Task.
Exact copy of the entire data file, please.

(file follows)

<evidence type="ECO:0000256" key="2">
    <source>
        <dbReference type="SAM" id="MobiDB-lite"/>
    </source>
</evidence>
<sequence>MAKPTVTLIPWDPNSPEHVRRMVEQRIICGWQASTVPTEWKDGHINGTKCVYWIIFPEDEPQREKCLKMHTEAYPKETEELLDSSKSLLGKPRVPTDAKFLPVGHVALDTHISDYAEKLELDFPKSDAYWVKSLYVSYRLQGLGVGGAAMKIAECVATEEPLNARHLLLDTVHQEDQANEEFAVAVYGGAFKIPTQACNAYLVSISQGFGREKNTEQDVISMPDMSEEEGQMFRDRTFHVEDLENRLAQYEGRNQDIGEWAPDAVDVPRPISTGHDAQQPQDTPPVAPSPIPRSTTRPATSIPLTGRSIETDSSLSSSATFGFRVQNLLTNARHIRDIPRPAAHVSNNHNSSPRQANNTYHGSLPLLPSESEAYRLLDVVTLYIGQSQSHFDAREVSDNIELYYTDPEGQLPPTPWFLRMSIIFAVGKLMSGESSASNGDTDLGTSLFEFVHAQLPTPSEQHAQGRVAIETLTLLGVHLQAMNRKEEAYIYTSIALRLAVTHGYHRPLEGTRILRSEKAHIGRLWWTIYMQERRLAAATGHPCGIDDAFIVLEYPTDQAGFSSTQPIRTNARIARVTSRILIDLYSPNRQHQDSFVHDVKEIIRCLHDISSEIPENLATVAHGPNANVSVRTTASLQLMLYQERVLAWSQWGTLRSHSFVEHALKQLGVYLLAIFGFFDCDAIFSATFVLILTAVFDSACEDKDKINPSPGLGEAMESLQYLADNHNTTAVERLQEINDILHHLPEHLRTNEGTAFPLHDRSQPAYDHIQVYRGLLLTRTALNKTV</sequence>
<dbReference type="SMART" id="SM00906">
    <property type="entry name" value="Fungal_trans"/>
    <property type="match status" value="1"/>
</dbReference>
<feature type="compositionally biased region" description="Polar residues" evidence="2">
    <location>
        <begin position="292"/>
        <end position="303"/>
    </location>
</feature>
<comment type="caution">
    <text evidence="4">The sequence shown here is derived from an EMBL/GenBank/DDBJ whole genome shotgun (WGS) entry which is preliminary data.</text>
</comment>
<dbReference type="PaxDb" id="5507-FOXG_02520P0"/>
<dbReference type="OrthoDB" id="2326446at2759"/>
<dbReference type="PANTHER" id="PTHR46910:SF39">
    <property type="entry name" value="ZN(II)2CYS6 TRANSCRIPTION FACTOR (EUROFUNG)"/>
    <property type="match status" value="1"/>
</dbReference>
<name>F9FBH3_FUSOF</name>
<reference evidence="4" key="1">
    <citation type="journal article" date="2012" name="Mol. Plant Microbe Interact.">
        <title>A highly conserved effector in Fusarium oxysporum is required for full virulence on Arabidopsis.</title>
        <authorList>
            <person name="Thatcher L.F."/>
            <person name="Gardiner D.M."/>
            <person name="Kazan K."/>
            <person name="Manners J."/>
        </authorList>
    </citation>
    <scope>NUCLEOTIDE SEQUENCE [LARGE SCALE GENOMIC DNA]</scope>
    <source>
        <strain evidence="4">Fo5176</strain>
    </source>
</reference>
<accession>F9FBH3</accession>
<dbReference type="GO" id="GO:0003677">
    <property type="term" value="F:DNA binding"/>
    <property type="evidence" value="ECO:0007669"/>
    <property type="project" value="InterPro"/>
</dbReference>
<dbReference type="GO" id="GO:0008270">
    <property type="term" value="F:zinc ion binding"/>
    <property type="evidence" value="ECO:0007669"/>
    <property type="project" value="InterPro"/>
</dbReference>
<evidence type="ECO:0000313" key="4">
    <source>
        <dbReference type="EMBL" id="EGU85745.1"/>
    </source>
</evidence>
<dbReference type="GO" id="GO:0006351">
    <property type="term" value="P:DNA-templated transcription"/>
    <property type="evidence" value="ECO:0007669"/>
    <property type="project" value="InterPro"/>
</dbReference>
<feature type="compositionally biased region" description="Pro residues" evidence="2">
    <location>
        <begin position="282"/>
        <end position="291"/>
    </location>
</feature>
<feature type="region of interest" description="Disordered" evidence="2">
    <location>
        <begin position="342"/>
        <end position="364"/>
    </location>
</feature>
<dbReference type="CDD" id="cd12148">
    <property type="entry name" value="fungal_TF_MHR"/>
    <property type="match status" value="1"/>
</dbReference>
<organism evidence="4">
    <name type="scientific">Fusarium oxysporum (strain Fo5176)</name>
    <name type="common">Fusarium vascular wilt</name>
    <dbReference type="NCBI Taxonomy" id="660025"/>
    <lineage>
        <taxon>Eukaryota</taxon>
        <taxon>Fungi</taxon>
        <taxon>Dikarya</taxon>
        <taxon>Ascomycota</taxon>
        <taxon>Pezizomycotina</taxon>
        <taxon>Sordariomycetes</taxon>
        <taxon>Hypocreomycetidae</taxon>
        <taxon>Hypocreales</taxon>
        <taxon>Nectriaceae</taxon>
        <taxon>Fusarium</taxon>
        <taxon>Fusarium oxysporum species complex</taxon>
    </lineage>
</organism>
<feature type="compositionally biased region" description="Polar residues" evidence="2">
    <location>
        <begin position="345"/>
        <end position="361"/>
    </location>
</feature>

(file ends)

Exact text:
<evidence type="ECO:0000256" key="2">
    <source>
        <dbReference type="SAM" id="MobiDB-lite"/>
    </source>
</evidence>
<sequence>MAKPTVTLIPWDPNSPEHVRRMVEQRIICGWQASTVPTEWKDGHINGTKCVYWIIFPEDEPQREKCLKMHTEAYPKETEELLDSSKSLLGKPRVPTDAKFLPVGHVALDTHISDYAEKLELDFPKSDAYWVKSLYVSYRLQGLGVGGAAMKIAECVATEEPLNARHLLLDTVHQEDQANEEFAVAVYGGAFKIPTQACNAYLVSISQGFGREKNTEQDVISMPDMSEEEGQMFRDRTFHVEDLENRLAQYEGRNQDIGEWAPDAVDVPRPISTGHDAQQPQDTPPVAPSPIPRSTTRPATSIPLTGRSIETDSSLSSSATFGFRVQNLLTNARHIRDIPRPAAHVSNNHNSSPRQANNTYHGSLPLLPSESEAYRLLDVVTLYIGQSQSHFDAREVSDNIELYYTDPEGQLPPTPWFLRMSIIFAVGKLMSGESSASNGDTDLGTSLFEFVHAQLPTPSEQHAQGRVAIETLTLLGVHLQAMNRKEEAYIYTSIALRLAVTHGYHRPLEGTRILRSEKAHIGRLWWTIYMQERRLAAATGHPCGIDDAFIVLEYPTDQAGFSSTQPIRTNARIARVTSRILIDLYSPNRQHQDSFVHDVKEIIRCLHDISSEIPENLATVAHGPNANVSVRTTASLQLMLYQERVLAWSQWGTLRSHSFVEHALKQLGVYLLAIFGFFDCDAIFSATFVLILTAVFDSACEDKDKINPSPGLGEAMESLQYLADNHNTTAVERLQEINDILHHLPEHLRTNEGTAFPLHDRSQPAYDHIQVYRGLLLTRTALNKTV</sequence>
<dbReference type="SMART" id="SM00906">
    <property type="entry name" value="Fungal_trans"/>
    <property type="match status" value="1"/>
</dbReference>
<feature type="compositionally biased region" description="Polar residues" evidence="2">
    <location>
        <begin position="292"/>
        <end position="303"/>
    </location>
</feature>
<comment type="caution">
    <text evidence="4">The sequence shown here is derived from an EMBL/GenBank/DDBJ whole genome shotgun (WGS) entry which is preliminary data.</text>
</comment>
<dbReference type="PaxDb" id="5507-FOXG_02520P0"/>
<dbReference type="OrthoDB" id="2326446at2759"/>
<dbReference type="PANTHER" id="PTHR46910:SF39">
    <property type="entry name" value="ZN(II)2CYS6 TRANSCRIPTION FACTOR (EUROFUNG)"/>
    <property type="match status" value="1"/>
</dbReference>
<name>F9FBH3_FUSOF</name>
<reference evidence="4" key="1">
    <citation type="journal article" date="2012" name="Mol. Plant Microbe Interact.">
        <title>A highly conserved effector in Fusarium oxysporum is required for full virulence on Arabidopsis.</title>
        <authorList>
            <person name="Thatcher L.F."/>
            <person name="Gardiner D.M."/>
            <person name="Kazan K."/>
            <person name="Manners J."/>
        </authorList>
    </citation>
    <scope>NUCLEOTIDE SEQUENCE [LARGE SCALE GENOMIC DNA]</scope>
    <source>
        <strain evidence="4">Fo5176</strain>
    </source>
</reference>
<accession>F9FBH3</accession>
<dbReference type="GO" id="GO:0003677">
    <property type="term" value="F:DNA binding"/>
    <property type="evidence" value="ECO:0007669"/>
    <property type="project" value="InterPro"/>
</dbReference>
<dbReference type="GO" id="GO:0008270">
    <property type="term" value="F:zinc ion binding"/>
    <property type="evidence" value="ECO:0007669"/>
    <property type="project" value="InterPro"/>
</dbReference>
<evidence type="ECO:0000313" key="4">
    <source>
        <dbReference type="EMBL" id="EGU85745.1"/>
    </source>
</evidence>
<dbReference type="GO" id="GO:0006351">
    <property type="term" value="P:DNA-templated transcription"/>
    <property type="evidence" value="ECO:0007669"/>
    <property type="project" value="InterPro"/>
</dbReference>
<feature type="compositionally biased region" description="Pro residues" evidence="2">
    <location>
        <begin position="282"/>
        <end position="291"/>
    </location>
</feature>
<feature type="region of interest" description="Disordered" evidence="2">
    <location>
        <begin position="342"/>
        <end position="364"/>
    </location>
</feature>
<dbReference type="CDD" id="cd12148">
    <property type="entry name" value="fungal_TF_MHR"/>
    <property type="match status" value="1"/>
</dbReference>
<organism evidence="4">
    <name type="scientific">Fusarium oxysporum (strain Fo5176)</name>
    <name type="common">Fusarium vascular wilt</name>
    <dbReference type="NCBI Taxonomy" id="660025"/>
    <lineage>
        <taxon>Eukaryota</taxon>
        <taxon>Fungi</taxon>
        <taxon>Dikarya</taxon>
        <taxon>Ascomycota</taxon>
        <taxon>Pezizomycotina</taxon>
        <taxon>Sordariomycetes</taxon>
        <taxon>Hypocreomycetidae</taxon>
        <taxon>Hypocreales</taxon>
        <taxon>Nectriaceae</taxon>
        <taxon>Fusarium</taxon>
        <taxon>Fusarium oxysporum species complex</taxon>
    </lineage>
</organism>
<feature type="compositionally biased region" description="Polar residues" evidence="2">
    <location>
        <begin position="345"/>
        <end position="361"/>
    </location>
</feature>